MINNEAPOLIS - Emergency rooms at hospitals across the metro are swamped Tuesday, swarmed by patients injured in ice-related falls.
First responders at Hennepin County Medical Center told KARE 11 that they'd been on 90 runs as of 11 a.m., and that nearly half of those involved ice-related falls.
Allina ambulance crews had been on 40 calls involving falls, Mercy Hospital had seen 21 ice victims, and Regions Hospital 19.
North Memorial ambulance responded to more than 30 calls due to ice. About 50 patients came in to the ER with injuries.
The University of Minnesota Medical Center, Fairview reports 12 people came in due to ice-related falls.
Besides salting and sanding your walk, here are some suggestions from Regions to help you keep your footing.
- Wear smart shoes. Choose those with non-slip, grooved rubber or neoprene soles. Check out the devices you can clip onto your boots or shoes for better traction. Don't wear shoes or boots with smooth leather or plastic soles.
- Walk small. Imitate the way a penguin takes short, shuffling, flat-footed steps with the feet pointed slightly outward.
- Walk cautiously. Your arms help you keep your balance, Don't walk with your hands in your pockets and avoid carrying heavy or bulky packages.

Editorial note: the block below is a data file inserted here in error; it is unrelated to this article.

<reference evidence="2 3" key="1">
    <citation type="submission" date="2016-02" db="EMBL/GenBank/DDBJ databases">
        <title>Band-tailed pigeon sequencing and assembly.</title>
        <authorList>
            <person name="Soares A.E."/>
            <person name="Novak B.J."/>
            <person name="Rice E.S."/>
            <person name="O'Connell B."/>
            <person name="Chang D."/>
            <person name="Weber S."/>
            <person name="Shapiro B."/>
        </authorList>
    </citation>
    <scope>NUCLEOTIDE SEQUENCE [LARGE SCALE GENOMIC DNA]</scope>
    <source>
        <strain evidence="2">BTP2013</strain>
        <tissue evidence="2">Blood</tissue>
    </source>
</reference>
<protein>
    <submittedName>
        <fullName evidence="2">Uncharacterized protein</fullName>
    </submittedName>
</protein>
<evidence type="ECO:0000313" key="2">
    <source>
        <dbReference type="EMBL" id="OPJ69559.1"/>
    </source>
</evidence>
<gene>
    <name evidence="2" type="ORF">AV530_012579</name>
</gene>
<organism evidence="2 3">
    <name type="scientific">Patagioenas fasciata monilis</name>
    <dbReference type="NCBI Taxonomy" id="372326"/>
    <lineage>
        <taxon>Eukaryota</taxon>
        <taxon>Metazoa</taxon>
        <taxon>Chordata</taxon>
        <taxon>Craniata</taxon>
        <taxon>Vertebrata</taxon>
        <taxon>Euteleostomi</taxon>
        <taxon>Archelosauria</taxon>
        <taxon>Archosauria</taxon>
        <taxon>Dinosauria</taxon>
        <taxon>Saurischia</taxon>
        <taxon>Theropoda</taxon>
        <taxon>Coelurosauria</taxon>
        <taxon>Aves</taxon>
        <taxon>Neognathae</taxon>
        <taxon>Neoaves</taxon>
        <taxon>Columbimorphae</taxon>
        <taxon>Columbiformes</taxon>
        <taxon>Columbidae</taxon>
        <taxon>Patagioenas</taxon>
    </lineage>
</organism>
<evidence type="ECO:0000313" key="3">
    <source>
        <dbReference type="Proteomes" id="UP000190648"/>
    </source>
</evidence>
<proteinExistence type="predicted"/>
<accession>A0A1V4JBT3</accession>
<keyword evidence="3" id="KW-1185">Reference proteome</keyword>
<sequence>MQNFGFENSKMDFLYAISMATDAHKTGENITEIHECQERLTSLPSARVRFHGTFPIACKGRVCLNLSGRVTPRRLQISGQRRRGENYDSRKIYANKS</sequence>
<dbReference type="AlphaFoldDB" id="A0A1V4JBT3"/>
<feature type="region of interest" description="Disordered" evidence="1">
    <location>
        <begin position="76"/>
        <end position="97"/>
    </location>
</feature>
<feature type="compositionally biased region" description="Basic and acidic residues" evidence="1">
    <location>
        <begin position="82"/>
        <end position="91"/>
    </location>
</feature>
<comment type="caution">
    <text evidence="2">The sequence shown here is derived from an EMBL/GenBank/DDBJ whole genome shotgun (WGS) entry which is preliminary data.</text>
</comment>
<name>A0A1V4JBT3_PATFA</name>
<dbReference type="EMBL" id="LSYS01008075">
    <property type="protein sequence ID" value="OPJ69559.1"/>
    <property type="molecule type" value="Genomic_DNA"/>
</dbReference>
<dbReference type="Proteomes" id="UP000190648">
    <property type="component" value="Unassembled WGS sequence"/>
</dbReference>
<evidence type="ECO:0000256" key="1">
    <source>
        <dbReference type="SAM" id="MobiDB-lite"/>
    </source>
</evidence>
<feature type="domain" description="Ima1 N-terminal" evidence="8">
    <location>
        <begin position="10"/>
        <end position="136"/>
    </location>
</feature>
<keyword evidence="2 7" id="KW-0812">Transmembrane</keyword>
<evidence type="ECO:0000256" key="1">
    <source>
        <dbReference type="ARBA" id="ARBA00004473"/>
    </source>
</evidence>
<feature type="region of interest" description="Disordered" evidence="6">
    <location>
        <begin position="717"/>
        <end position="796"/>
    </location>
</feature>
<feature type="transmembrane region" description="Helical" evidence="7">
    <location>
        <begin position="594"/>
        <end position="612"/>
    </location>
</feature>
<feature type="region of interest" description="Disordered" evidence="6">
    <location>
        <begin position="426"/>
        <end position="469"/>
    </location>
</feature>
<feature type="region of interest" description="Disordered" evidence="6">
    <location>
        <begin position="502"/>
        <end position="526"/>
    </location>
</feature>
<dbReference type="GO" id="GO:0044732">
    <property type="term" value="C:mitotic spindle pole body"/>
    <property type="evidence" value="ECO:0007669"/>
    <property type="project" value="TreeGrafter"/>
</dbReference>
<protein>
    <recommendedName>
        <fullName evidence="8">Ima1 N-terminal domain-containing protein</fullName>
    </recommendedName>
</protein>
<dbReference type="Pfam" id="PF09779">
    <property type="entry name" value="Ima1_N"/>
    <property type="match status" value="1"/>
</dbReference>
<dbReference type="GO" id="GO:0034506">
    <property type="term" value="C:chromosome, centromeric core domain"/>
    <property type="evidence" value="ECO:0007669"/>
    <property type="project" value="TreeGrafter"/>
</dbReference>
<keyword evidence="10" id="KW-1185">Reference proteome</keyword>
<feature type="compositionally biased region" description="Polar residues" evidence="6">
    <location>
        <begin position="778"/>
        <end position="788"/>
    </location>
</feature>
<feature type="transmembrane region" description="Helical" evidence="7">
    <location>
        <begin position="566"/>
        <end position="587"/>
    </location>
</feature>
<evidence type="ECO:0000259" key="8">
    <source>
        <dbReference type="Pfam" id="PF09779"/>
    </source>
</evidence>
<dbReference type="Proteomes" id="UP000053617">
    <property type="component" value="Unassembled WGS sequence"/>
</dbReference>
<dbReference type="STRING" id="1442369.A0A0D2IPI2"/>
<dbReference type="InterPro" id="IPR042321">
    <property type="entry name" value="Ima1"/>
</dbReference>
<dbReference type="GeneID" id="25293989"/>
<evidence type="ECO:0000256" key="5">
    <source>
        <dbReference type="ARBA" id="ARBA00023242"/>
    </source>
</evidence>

- Watch where you walk. Assume any dark, wet spots are slippery. Sometimes what appears to simply be wet might be an invisible layer of "black" ice.
- Always use handrails where they are available.
- Wear sunglasses on sunny days. The bright glare can make it hard to see slippery surfaces.
- Wearing heavy layers can help cushion a fall should you go down, but be careful not to wear too much bulk so that it hinders your movement or blocks your vision or hearing.
- Don't forget to remove snow and ice from the bottom of your shoes once you get inside. Wet feet can make a bare floor as slippery as the ice is outside.
- Help your elderly friends and relatives on snow and ice. Slips and falls can be extremely dangerous for seniors. If you are older, don't shy away from asking others for a helping hand.
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